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Entries in US Airways - American labor issues (3)

Thursday
Oct112012

Is The Union Leadership at American Really Representing the Membership’s Best Interests?

Delta is cutting international capacity by 3-4 percent in the face of economic weakness.  In an effort to improve profitability, United has announced capacity cuts for 2013.  Federal Express just announced a 3-year plan to cut $1.7 billion in costs mainly in its Express unit as revenue suffers from high oil prices and the fact that customers have found cheaper alternatives.  The cost cuts will largely be accomplished through headcount reductions which work to eliminate fixed costs.

If FedEx is seriously evaluating headcount at a perpetually profitable business unit, then so should those who believe that American and US Airways together would not need to trim costs any more than has been done at each airline in restructuring.

This is why it is so puzzling to me that Laura Glading, president of the Association of Professional Flight Attendants at American, continues to beat the drum for a merger between American and US Airways.

My guess is that Glading negotiated some concessions for flight attendants in talks with American because she is convinced, or has been promised, that a deal with US Airways will come with some sort of snapbacks or other icing that benefit her members and, perhaps, her position in what would be a larger, more powerful union.

That theory, however, ignores the economic reality of consolidation in today’s domestic market which has proven time and again that airlines with the highest costs have a distinct competitve disadvantage. So Glading continues to view her world through rose-colored glasses, preaching the purported labor benefits of a merger that can’t hope to succeed without the strict cost discipline neither she nor Parker are willing to acknowledge.

Recently, Glading asked flight attendants at both airlines to petition AMR’s Board of Directors to pursue a merger. The petition reads:

Dear AMR Board of Directors,

American Airlines is no longer the brand it used to be. Instead, this once great airline is now at the mercy of a dwindling network and an inferior product. 

Fortunately, not all hope is lost. There is a way to right this ship. If American Airlines could merge with US Airways before this bankruptcy has run its course and the AA brand completely destroyed, we can all work together to get American Airlines back on top.

The US Airways merger plan is the best option to correct the problems AA faces. I encourage you to pursue the only path available that will lead American Airlines out of bankruptcy stronger than the day it entered: a merger with US Airways.

American Airlines + US Airways: Our Future Depends On It

One has to wonder exactly what Glading was promised to press so hard for a plan with such limited economic foundation.  If US Airways brings so much to the table, then why did the Delta employees band together to block Parker’s ardent overtures?  Why did United leave US Airways at the altar at the eleventh hour when a better partner emerged?  Yet at American, the unions’ leadership seems to believe that a marriage with US Airways is some sort of panacea that represents no pain/all gain for employees.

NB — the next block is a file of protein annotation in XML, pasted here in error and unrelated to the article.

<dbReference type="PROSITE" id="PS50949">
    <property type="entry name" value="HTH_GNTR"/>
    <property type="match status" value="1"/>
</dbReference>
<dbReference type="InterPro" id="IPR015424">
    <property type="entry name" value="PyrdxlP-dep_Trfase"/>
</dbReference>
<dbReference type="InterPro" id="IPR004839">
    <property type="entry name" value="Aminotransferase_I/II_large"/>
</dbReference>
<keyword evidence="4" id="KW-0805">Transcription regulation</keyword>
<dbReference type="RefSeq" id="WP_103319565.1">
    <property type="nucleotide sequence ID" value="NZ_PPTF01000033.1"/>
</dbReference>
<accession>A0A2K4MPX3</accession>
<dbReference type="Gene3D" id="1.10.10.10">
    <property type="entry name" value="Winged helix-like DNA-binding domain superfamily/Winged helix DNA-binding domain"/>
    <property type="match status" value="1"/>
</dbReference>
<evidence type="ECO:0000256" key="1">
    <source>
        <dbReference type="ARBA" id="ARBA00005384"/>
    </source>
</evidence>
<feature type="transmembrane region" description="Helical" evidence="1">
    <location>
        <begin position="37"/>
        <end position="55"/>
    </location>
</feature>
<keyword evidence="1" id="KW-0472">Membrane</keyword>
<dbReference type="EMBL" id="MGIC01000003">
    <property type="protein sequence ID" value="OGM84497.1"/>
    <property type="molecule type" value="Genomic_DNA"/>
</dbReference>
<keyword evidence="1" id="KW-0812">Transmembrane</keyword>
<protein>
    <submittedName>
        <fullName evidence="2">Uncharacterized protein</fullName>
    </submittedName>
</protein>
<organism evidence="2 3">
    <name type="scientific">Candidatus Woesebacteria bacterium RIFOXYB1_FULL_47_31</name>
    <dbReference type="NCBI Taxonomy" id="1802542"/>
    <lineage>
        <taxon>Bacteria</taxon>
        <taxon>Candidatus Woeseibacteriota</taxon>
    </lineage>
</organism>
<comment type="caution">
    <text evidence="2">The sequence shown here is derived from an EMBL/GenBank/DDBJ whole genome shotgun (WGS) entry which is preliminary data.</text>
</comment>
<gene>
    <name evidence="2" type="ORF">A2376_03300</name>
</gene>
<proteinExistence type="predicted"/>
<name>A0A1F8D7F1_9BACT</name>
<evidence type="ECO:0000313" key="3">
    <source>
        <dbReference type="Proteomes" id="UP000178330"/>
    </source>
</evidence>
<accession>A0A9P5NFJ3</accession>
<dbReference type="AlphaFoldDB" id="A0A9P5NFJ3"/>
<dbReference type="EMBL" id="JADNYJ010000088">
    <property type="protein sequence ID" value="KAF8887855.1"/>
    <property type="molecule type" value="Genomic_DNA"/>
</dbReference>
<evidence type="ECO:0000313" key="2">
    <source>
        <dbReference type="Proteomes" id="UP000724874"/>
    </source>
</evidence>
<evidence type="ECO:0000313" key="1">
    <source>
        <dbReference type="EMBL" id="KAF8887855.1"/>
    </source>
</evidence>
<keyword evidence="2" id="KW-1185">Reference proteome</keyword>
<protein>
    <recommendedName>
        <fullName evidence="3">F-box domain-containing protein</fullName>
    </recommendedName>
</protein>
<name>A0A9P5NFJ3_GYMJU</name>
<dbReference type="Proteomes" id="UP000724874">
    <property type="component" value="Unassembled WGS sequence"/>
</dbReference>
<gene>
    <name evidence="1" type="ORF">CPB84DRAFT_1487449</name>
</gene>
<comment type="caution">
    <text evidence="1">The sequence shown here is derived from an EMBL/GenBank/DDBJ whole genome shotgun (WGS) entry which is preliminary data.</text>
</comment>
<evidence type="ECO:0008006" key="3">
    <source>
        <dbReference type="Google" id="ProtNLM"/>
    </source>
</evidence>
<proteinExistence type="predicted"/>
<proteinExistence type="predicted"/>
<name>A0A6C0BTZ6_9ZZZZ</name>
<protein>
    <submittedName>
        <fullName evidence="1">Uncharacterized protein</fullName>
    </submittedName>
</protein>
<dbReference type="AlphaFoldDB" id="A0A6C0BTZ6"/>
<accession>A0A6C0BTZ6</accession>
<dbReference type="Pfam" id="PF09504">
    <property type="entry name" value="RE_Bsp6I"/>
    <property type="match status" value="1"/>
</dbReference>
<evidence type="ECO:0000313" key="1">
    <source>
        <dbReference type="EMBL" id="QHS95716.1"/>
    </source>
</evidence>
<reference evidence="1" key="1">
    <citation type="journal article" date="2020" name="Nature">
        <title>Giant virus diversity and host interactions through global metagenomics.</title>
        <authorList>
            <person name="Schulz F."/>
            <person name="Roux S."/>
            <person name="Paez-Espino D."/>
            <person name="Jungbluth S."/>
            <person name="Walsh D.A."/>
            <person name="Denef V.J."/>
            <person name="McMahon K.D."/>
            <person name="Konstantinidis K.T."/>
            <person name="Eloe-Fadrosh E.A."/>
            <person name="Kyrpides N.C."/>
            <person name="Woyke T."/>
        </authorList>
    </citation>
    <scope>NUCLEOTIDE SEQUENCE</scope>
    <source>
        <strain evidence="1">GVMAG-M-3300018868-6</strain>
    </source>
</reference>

Do investors see the proposed merger as American’s path to better labor relations?  Not if they’re looking at what’s going down at US Airways, where the union representing flight attendants called for a strike vote after flight attendants failed to ratify the second tentative agreement in six months. Clearly the expectations of the US flight attendants exceed the company’s ability to pay. And this comes after years of acrimonious relations between the airline and its two rival pilot groups which, 77 months after the fact, still prevent a smoothly merged operation between US Airways and first spouse American West.  If Parker’s team needs to promise more and more just to get ratified agreements with his own employees, imagine how expensive those labor deals become when you need a fast path toward a joint collective bargaining agreement and a single seniority list? 

What might the creditors at American think of the high price tag on labor peace likely necessary to get joint contracts between the two carriers?  And what toll will that price take on the combined company going forward?  Parker and Glading talk synergies, but both conveniently overlook the expensive path they’d need to travel to get there if, as I suspect is true, labor groups are being told they’ll be made whole – or better – as the reward for their support of a merger.

Flight attendants should think twice before they buy the line that synergies alone obviate the need for real-world cost reductions, particularly with one partner still operating in bankruptcy. A merger for the sake of a merger inside of bankruptcy is not going to make the creditors want less.

Union leaders must accept responsibility for helping to position the company to succeed before they can promise payoffs to employees, particularly in this competitive market. It is not up to management alone to promote fiscal discipline and constructive labor relations when success demands genuine efforts on both sides.

Ignoring the fact that creditors will want to maximize their claim in bankruptcy is a sure-fire way to ensure that the best interests of employees are not represented because there is nothing that can be negotiated that will improve the well-being of members.  Ignoring the reality of deteriorating revenue trends and the fact that other carriers are cutting capacity is to knowingly accept an overpromise on the synergies.